Washington Post on pits, toilets and untouchability
— Media — 1 min read
Check out Washington's Post report on toilets in rural India. They visit a man in rural India who did not want a toilet, because he thought that the pit was too small.
“We never asked for a toilet. Now we are stuck with it,” said Natholi, 22, as he opened the squat toilet to show that it has not been used. His 62-year-old father peered in and shook his head. “Having a toilet so close to the house is not a good idea. The pit is too small; it will fill up quickly. I don’t want the bother of cleaning it up frequently. Going out to the open field is healthier. The open breeze outside is better than sitting inside this tiny room.”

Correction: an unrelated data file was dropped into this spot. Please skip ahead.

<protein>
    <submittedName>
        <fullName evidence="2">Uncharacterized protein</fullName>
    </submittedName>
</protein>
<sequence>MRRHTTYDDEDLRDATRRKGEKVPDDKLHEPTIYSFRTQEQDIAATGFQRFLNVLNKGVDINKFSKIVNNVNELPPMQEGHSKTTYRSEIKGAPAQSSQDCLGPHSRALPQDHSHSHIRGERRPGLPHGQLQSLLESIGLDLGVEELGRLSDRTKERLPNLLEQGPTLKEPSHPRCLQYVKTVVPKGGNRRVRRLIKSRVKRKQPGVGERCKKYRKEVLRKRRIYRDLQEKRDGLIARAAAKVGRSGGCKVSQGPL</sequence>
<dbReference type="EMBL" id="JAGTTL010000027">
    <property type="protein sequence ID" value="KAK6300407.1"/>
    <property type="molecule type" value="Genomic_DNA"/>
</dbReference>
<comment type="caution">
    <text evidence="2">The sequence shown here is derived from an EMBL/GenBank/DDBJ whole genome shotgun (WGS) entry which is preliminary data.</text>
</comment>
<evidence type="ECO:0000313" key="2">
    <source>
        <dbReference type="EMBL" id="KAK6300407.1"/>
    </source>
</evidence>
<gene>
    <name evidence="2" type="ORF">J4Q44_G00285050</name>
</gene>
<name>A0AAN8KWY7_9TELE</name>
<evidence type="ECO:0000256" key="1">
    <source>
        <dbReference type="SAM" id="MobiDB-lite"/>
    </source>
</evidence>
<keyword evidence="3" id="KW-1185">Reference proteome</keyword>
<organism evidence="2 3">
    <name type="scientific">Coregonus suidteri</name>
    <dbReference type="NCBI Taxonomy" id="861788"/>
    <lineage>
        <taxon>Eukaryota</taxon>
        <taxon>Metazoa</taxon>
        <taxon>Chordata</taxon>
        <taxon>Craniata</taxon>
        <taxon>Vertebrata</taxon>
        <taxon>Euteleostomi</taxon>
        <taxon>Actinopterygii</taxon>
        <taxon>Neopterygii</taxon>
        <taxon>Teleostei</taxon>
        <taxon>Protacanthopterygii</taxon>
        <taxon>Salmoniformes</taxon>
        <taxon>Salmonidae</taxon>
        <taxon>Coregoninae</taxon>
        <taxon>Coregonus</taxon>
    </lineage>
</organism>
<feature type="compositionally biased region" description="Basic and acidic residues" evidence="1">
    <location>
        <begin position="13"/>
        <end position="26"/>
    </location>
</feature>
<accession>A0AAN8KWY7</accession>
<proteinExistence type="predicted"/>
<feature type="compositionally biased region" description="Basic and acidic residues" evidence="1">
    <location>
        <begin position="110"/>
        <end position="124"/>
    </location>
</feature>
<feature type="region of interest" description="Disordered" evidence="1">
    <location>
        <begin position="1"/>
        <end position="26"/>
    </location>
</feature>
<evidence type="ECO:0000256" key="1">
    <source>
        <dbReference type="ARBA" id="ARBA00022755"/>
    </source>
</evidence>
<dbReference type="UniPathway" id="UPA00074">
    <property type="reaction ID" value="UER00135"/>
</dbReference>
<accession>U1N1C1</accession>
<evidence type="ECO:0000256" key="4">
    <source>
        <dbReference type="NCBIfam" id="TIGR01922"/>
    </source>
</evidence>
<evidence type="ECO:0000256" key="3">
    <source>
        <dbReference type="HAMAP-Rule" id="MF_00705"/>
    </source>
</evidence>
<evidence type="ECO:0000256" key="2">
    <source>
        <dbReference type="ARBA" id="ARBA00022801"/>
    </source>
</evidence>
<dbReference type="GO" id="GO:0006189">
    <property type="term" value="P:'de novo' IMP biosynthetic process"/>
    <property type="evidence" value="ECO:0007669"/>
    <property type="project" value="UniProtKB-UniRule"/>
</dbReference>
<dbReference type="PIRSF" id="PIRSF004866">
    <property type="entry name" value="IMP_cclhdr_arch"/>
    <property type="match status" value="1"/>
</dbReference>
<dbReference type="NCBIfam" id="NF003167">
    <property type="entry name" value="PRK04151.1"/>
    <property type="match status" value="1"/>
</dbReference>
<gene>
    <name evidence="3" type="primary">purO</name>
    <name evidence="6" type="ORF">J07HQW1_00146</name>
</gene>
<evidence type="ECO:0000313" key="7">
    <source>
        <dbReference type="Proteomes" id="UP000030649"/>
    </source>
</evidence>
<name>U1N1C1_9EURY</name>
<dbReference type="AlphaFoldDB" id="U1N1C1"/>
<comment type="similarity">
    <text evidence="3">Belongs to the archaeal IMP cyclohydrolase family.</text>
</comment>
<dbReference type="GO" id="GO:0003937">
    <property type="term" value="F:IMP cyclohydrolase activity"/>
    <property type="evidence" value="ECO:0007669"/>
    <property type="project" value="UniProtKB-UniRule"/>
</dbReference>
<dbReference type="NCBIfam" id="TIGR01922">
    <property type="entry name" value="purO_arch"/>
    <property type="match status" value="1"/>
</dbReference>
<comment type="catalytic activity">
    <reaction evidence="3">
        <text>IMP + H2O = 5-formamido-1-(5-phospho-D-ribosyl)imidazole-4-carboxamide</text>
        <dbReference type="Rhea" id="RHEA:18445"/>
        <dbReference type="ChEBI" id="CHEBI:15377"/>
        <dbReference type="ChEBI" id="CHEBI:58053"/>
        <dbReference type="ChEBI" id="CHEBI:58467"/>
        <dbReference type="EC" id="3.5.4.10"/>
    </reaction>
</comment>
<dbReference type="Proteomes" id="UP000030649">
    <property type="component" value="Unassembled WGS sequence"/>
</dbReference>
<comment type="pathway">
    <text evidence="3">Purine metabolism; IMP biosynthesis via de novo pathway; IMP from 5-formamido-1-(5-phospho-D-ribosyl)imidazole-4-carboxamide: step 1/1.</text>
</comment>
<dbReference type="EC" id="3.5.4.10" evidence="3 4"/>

They also quote Sangita, our managing director.
“The act of emptying the pit latrine is associated with the socially degrading caste system,” said Sangita Vyas, managing director at Rice, a New Delhi-based research group that studies sanitation issues. “People fear a situation when their pit fills up and there is nobody willing to clean it because of the social stigma. That fear discourages sustained use of toilets. ”